Unfortunately, Tendulkar's kryptonite came in the form of a Lex Luthorian left-handed spinner named Abdul Razzaq, who fooled him. Tendulkar tipped the ball back to the wicketkeeper and was called out. He scored just seven runs. The crowd erupted in disappointment. Captain Dravid was next to bat. Known as "The Wall," Dravid was the backbone of the Indian team. He crumbled after only 14 runs.
Bangladesh showed it wasn't a pushover. It was a young team in its red and green uniforms. Some of the players were just 17 and 18. The Bangladeshi bowlers, specifically their left-handed spinners, were giving India all sorts of trouble. Their youthful legs sprung into action on the field, where, like acrobatic ninjas, they would materialize out of nowhere to save a ball from going over the boundary to save a number of runs.
Our hopes rose a little when Ganguly and Yuvraj Singh battled India back to a decent run count. Singh, whose swing resembled that of Ted Williams with a naturally sweet left-handed stroke, lofted the first sixer (cricket's version of a home run) of the match. We all rejoiced with yelps, whistles, hoots, and hollers. Even Tejal high-fived everyone in the vicinity. India was making a rollicking return to respectability. Then, just like that, Ganguly and Singh were gone. Singh popped out first. Then Ganguly lined a drive right into the fielder's cupped hands. "Arre kya baat hai, Dada," shouted one of guys behind me. It translated as "What is wrong, big brother?"
India had a pathetic 159 runs with only four wickets left. In cricket, a team is allowed 10 wickets or outs. In World Cup play, matches are limited to 50 overs, which consisted of six bowls. That's about 300 pitches for each team. At this point, India should have been in the 200-run range, but Bangladesh was stingy and clever. The old man sitting to our right was belligerent hurling popcorn into the air. All our expectations were now placed with the mighty wicket keeper, Mahendra Singh Dhoni, our Mike Piazza. Dhoni went for the jugular right away and was caught out without even scoring a run. That was known as a duck in cricket. Poor Dhoni. The next day, 200 enraged fans would storm his house in India, destroy the newly constructed pillars, and chant "Dhoni Murdabad!" Death to Dhoni.
After that, India bowlers Ajit Agarkar and Harbhajan Singh came to bat and suffered two more ducks. Bowlers, like pitchers in baseball, are usually awful batsmen, which is why if it wasn't for the record efforts of Munaf "Enuff" Patel and Zaheer Khan, who managed to add 32 more runs to finalize India's paltry total of 191 runs, the crowd in the theater gladly would have followed in the deranged footsteps of the fans mentioned above.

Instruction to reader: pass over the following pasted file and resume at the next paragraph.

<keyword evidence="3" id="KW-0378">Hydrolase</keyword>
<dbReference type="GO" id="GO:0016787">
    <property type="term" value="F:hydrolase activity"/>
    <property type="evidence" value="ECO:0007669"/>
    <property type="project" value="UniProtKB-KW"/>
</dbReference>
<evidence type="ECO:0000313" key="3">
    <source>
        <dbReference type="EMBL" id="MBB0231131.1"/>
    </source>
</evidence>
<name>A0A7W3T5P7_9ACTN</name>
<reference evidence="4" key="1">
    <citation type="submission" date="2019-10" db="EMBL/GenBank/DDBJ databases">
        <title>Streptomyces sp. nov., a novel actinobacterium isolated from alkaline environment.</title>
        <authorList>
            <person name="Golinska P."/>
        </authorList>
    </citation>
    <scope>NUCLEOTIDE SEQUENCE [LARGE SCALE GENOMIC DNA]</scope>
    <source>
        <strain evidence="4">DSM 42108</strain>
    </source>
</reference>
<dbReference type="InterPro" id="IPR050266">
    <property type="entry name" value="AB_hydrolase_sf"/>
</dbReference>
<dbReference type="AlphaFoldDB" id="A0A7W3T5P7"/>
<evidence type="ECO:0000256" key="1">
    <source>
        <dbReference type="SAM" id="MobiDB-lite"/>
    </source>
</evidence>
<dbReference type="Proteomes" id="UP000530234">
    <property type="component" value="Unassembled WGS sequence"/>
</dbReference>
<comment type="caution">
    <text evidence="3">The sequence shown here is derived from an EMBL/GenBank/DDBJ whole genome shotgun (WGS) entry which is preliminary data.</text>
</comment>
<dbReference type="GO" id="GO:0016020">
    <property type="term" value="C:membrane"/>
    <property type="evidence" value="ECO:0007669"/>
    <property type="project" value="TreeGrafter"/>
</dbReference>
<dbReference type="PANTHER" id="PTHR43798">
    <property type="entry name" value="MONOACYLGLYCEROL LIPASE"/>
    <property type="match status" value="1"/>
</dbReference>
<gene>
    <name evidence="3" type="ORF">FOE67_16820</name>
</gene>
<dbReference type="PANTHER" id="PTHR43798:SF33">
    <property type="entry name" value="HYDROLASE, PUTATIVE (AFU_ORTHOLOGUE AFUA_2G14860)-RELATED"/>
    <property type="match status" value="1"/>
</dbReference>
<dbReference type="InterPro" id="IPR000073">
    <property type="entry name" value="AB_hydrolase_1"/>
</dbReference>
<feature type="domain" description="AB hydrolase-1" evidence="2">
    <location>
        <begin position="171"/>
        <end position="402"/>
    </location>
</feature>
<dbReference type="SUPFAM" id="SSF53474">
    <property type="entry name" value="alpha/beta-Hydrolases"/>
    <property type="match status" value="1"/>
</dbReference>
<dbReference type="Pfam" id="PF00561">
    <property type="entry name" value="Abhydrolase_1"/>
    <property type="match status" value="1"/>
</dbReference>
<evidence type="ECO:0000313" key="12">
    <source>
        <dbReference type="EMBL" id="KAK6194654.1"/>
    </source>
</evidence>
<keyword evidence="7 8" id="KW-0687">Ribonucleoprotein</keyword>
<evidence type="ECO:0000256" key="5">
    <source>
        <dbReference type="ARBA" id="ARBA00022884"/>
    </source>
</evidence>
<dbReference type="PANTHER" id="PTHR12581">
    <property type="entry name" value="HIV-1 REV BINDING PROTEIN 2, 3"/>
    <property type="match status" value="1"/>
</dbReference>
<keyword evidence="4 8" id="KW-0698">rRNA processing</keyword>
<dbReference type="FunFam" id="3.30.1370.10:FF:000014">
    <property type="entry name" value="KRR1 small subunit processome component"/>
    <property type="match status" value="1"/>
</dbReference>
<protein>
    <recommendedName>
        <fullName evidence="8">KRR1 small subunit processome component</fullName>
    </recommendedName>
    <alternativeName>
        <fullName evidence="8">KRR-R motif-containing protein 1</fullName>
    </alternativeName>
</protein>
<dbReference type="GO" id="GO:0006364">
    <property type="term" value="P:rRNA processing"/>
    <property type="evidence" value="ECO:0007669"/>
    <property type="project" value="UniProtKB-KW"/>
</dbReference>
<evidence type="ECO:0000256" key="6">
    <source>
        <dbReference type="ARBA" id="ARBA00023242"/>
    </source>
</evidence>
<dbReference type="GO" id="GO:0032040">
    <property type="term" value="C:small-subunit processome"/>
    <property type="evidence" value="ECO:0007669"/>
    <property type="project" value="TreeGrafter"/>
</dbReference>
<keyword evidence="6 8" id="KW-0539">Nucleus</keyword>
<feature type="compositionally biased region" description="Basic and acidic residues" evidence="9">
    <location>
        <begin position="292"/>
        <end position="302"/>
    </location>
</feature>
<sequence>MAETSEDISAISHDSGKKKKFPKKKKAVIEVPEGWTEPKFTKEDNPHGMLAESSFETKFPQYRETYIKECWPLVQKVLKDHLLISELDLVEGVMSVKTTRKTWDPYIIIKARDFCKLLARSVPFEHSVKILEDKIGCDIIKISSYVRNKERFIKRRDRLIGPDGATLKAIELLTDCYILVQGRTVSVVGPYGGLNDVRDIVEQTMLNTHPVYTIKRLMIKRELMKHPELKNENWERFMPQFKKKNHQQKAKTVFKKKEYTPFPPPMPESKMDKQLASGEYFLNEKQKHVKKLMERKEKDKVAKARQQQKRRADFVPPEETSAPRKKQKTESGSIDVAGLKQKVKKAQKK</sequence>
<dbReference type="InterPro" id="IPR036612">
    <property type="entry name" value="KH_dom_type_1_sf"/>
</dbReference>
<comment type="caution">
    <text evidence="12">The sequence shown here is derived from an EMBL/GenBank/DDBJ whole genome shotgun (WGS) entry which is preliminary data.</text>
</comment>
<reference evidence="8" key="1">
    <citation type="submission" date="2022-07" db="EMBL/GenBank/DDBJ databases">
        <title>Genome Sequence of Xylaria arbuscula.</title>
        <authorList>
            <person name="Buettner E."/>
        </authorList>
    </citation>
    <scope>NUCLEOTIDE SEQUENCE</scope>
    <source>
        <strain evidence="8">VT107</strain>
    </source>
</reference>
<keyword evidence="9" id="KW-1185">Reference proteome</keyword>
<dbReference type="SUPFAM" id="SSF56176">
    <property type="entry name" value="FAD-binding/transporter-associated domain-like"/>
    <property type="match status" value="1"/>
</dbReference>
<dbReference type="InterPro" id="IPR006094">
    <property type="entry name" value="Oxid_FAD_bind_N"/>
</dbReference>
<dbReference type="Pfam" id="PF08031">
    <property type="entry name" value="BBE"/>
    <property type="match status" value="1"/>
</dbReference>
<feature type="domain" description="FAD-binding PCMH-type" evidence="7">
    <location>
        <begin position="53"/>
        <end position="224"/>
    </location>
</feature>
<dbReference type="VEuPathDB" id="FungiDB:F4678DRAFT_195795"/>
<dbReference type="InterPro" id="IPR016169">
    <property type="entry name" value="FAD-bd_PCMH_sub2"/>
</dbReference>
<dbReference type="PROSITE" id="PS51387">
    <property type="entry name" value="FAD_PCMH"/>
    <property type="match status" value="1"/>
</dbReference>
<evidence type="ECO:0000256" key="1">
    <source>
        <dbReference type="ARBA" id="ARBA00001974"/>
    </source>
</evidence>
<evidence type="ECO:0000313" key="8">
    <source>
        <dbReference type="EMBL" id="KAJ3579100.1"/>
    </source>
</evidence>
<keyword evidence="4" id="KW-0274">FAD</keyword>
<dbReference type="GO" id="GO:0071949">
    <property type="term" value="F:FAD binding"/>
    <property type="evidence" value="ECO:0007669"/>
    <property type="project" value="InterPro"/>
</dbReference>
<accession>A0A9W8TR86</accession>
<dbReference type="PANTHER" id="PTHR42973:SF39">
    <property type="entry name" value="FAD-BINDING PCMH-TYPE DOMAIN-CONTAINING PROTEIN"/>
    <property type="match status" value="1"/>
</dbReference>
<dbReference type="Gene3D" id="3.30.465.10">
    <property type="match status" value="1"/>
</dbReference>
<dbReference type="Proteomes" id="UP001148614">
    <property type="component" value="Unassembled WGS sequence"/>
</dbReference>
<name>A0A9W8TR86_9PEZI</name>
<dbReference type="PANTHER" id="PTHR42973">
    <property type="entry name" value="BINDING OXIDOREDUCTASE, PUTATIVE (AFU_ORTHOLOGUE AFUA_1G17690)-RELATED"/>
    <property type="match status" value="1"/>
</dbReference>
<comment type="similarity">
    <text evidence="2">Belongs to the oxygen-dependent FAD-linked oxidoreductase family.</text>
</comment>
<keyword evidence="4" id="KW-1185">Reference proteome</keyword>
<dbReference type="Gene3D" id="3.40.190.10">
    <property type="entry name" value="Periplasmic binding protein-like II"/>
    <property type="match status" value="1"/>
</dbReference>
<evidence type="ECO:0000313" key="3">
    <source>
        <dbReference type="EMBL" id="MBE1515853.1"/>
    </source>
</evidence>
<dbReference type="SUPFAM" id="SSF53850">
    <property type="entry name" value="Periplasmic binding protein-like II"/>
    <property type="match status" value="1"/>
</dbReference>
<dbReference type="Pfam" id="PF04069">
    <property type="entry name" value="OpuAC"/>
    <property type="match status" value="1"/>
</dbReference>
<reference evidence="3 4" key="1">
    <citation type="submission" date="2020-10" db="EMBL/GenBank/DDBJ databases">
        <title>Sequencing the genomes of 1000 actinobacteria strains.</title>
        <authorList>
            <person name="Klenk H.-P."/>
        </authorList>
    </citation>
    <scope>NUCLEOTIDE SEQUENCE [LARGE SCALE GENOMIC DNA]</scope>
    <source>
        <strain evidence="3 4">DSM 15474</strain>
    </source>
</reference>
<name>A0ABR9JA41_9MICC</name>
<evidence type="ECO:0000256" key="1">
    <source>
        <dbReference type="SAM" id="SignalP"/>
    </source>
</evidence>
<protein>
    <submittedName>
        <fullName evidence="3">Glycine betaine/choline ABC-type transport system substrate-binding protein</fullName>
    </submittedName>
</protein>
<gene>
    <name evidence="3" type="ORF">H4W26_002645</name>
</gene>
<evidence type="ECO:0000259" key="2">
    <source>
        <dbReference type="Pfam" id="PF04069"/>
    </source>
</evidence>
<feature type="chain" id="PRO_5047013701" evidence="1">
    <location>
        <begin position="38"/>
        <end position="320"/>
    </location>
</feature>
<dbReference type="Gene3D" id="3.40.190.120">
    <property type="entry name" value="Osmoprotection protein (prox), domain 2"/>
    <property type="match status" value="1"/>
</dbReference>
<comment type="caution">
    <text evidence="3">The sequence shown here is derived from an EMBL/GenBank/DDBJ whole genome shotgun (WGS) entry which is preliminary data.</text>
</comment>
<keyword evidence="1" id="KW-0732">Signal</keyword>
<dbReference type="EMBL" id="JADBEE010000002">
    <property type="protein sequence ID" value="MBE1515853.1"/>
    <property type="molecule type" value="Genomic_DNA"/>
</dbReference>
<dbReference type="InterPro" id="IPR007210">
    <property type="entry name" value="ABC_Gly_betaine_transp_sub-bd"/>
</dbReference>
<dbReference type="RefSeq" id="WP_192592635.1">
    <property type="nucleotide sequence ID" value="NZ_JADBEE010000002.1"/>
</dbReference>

After India's disastrous batting concluded, it came as a relief when a 45-minute lunch break was announced. Tejal and I joined the rest of the disgruntled fan base and headed to the concession stand for some warm masala tea and snacks. The crowd had ballooned to about 150, including a few women who accompanied their husbands. Tejal and I joined a number of conversations, all of which concerned the bitterness of the past four hours. We received some good news when we returned to our seats. The Pakistan versus Ireland match was shown while we waited for India vs. Bangladesh to resume. Pakistan was performing worse than India, and it was against the Irish of all teams. It was St. Patrick's Day. By the end of the day both Bangladesh and Ireland would make two of the biggest cricket nations in the world green with envy.
A customer watches the Pakistan-Ireland match
at Rasraj restaurant in Artesia, Calif.
Before we even reached the car, Tejal took the jersey off and tossed it to me. It was only 3 p.m. We were hungry. When we went to Rasraj, an Indian fast food joint, the Pakistan versus Ireland match was concluding on a television screen near the deli. As Tejal and I stood in line to order, my attention turned to the much bigger upset of the day. Tejal interrupted my conversation and told me to order. But before I could pick the paneer makhani and naan, the clerk behind the counter wagged his finger at my jersey and shook his head in shame.